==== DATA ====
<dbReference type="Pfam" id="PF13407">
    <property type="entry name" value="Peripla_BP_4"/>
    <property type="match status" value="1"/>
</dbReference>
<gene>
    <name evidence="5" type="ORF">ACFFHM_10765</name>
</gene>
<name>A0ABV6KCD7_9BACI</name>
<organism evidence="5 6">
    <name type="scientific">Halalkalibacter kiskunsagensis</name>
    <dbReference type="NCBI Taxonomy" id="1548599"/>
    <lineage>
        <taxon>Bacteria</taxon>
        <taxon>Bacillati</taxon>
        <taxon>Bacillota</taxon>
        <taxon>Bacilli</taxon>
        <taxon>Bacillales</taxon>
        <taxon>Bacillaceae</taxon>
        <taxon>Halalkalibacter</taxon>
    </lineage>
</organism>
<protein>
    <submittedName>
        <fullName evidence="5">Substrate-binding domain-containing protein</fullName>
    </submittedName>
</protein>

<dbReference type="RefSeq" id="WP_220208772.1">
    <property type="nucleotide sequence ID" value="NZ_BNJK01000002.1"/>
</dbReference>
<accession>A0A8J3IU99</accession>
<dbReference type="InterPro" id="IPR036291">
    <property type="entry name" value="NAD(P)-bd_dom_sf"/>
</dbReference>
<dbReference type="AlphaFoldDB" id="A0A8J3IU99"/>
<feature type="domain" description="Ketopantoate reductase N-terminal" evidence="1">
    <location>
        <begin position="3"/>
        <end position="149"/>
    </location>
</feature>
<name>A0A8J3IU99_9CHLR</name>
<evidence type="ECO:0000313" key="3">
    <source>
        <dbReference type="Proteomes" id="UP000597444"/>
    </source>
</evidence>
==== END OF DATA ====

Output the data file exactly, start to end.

<dbReference type="Pfam" id="PF13407">
    <property type="entry name" value="Peripla_BP_4"/>
    <property type="match status" value="1"/>
</dbReference>
<gene>
    <name evidence="5" type="ORF">ACFFHM_10765</name>
</gene>
<name>A0ABV6KCD7_9BACI</name>
<organism evidence="5 6">
    <name type="scientific">Halalkalibacter kiskunsagensis</name>
    <dbReference type="NCBI Taxonomy" id="1548599"/>
    <lineage>
        <taxon>Bacteria</taxon>
        <taxon>Bacillati</taxon>
        <taxon>Bacillota</taxon>
        <taxon>Bacilli</taxon>
        <taxon>Bacillales</taxon>
        <taxon>Bacillaceae</taxon>
        <taxon>Halalkalibacter</taxon>
    </lineage>
</organism>
<protein>
    <submittedName>
        <fullName evidence="5">Substrate-binding domain-containing protein</fullName>
    </submittedName>
</protein>

<dbReference type="RefSeq" id="WP_220208772.1">
    <property type="nucleotide sequence ID" value="NZ_BNJK01000002.1"/>
</dbReference>
<accession>A0A8J3IU99</accession>
<dbReference type="InterPro" id="IPR036291">
    <property type="entry name" value="NAD(P)-bd_dom_sf"/>
</dbReference>
<dbReference type="AlphaFoldDB" id="A0A8J3IU99"/>
<feature type="domain" description="Ketopantoate reductase N-terminal" evidence="1">
    <location>
        <begin position="3"/>
        <end position="149"/>
    </location>
</feature>
<name>A0A8J3IU99_9CHLR</name>
<evidence type="ECO:0000313" key="3">
    <source>
        <dbReference type="Proteomes" id="UP000597444"/>
    </source>
</evidence>